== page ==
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A gazetteer is a dictionary of place-names. Gazetteers describe towns and villages, departments, provinces, rivers, mountains, sizes of population, and other geographical features. They include only the names of places that existed up to the time the gazetteer was published. The place-names are usually listed in alphabetical order, similar to a dictionary.
You can use a gazetteer to locate the places where your family lived and to determine the civil jurisdiction over those places. For example: Corbières (Ardèche) is a small village that belongs to the community of Gourdon.
Many places in France have the same or similar names. You will need to use a gazetteer to identify the specific village where your ancestor lived, the nearest town with a town hall [mairie] and registrar's office, the department [département] it was in, and the jurisdictions where records were kept. You will also need the name of the department when using the Place search of the FamilySearch Catalog.
Finding Place-Names in the FamilySearch Catalog
Place-names in the FamilySearch Catalog are listed under the name of the department [département]. To find the department in which a local community [commune] is filed in the FamilySearch Catalog, you can use the "see" references on the first few FamilySearch Catalog microfiche for France. If you are using the catalog on compact disc, use the Locality Browse search. The computer will find places with that name.
A few records before 1792 may be listed under the name of their province. Provinces are labeled "region" in the catalog; for example, FRANCE, ANJOU (REGION) - BIOGRAPHY.
Paris area. France has reorganized the departments in the vicinity of Paris. New departments such as Essonne, Hauts-de-Seine, Paris, Seine-St.-Denis, Val-d'Oise, Val-de-Marne, and Yvelines were created to replace the older Seine and Seine-et-Oise. The Family History Library continues to use the older Seine and Seine-et-Oise in its catalog.
The rest of France. Because of the many changes in place-names, the Family History Library uses gazetteers as the guide for listing places in the FamilySearch Catalog. Except in the old departments of Seine, Seine-et-Oise, and Basses-Alpes, French places are listed in the FamilySearch Catalog by the name and department listed in:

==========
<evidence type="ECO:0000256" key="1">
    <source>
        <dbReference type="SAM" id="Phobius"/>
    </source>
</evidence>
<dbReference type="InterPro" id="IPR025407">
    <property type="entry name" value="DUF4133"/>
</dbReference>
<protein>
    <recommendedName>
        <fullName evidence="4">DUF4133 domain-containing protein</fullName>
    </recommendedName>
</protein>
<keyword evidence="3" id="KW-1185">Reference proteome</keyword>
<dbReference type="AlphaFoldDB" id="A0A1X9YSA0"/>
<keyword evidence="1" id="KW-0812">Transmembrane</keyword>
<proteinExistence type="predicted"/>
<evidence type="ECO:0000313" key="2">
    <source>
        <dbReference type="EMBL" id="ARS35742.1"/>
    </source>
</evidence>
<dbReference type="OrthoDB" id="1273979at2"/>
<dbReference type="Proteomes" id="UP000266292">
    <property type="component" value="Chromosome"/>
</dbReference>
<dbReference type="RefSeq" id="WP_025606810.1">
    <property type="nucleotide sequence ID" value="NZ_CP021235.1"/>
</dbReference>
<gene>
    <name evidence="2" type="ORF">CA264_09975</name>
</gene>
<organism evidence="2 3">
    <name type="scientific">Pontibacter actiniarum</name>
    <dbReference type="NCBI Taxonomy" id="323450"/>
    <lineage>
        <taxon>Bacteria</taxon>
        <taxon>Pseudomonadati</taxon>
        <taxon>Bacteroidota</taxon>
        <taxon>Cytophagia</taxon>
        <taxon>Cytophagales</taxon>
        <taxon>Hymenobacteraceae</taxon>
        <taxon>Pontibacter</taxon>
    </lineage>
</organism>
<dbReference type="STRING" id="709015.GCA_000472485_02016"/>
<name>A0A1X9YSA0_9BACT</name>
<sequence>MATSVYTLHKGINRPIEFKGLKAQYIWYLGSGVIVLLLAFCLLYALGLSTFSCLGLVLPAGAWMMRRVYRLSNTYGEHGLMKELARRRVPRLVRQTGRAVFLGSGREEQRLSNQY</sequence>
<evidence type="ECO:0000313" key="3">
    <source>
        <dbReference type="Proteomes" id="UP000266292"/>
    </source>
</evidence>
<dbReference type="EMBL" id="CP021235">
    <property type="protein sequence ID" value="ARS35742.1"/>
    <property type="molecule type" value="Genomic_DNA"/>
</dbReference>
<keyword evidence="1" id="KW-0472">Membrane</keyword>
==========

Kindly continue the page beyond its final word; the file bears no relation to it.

- Code officiel géographique 1985 (Directory of geographic codes). Paris, France: Impr. Nationale, 1985. (Family History Library book 944 E2co1985; not on microfilm.) Arranged by department. Lists the numbers assigned to each department, canton, district [arrondissement] and community in France and overseas. These are NOT postal codes.
Since this gazetteer is arranged by department, you must know the department before you can use it easily. Therefore, some researchers prefer to use:
- Dictionnaire National des Communes de France (National dictionary of the communities of France). Paris, France: Albin-Michel, Berger-Levrault, 1984. (Family History Library book 944 E5di; not on microfilm.)
Localities in this gazetteer are listed in alphabetical order starting on page 203. Places in bold type are communities with a town hall [mairie] and its civil registrar's office. The information about each community is listed in the following order: community (in bold and all capitals), geographic code, department (in bold), arrondissement (ar.), canton (c.), tax office (perc.), number of houses (log.), population (h.), surface area in hectares (ha.), and postal code (in bold). A locality too small to have its own town hall and registrar's office is listed in italics. This is followed by its department (in bold) and the community (comm.) to which it belongs.
For some research purposes, it is useful to learn modern jurisdictions for the area where your ancestors lived. It may also be helpful to find the ancestral town on modern maps. The following gazetteer can be found at some large libraries and archives:
- Bottin des Communes (Bottin's gazetteer of communities). Paris, France: Didot-Bottin, 1991. (Family History Library book 944 E5b1991; 1955 ed. not on film.) This gazetteer gives a map and listing of each locality within a specific department. Searching a small department-by-department list of places makes it easier to find places for which you have a garbled spelling.
Because names and boundaries of some places have changed or no longer exist, you may need to use sources that describe places as they were known earlier. Some of the historical national gazetteers that identify places in France are:
- France. Administration Générale des Postes. Dictionnaire des postes aux lettres (Dictionary of post offices). Paris, France: Imprimerie Royale, 1845. Microfilmed at Paris: Bibliothèque Nationale, 1983. (Family History Library film 1344020.) It lists the department immediately following the locality. The abbreviation cne shows its local community [commune]. Please do not confuse cne with Con, which means canton. The last locality in italics refers to the post office in 1845. Many of these place names still exist today.
- Guyot, M. Dictionnaire géographique et universel des postes et du commerce . . . (Gazetteer of France). Paris, France: Guillot, 1787. Microfilmed at Paris: Bibliothèque Nationale. Service Photographique, [19--]. (Family History Library film 418114.) Contains the names of towns, villages, parishes, castles, and other places in the kingdom of France. Also gives the name of the province where these are located and the distance to the nearest post office.
These sources are listed in the Place search of the FamilySearch Catalog under FRANCE - GAZETTEERS. Gazetteers and similar guides to place-names for some departments are listed under FRANCE, [DEPARTMENT] - GAZETTEERS.
- This page was last modified on 29 November 2015, at 21:11.
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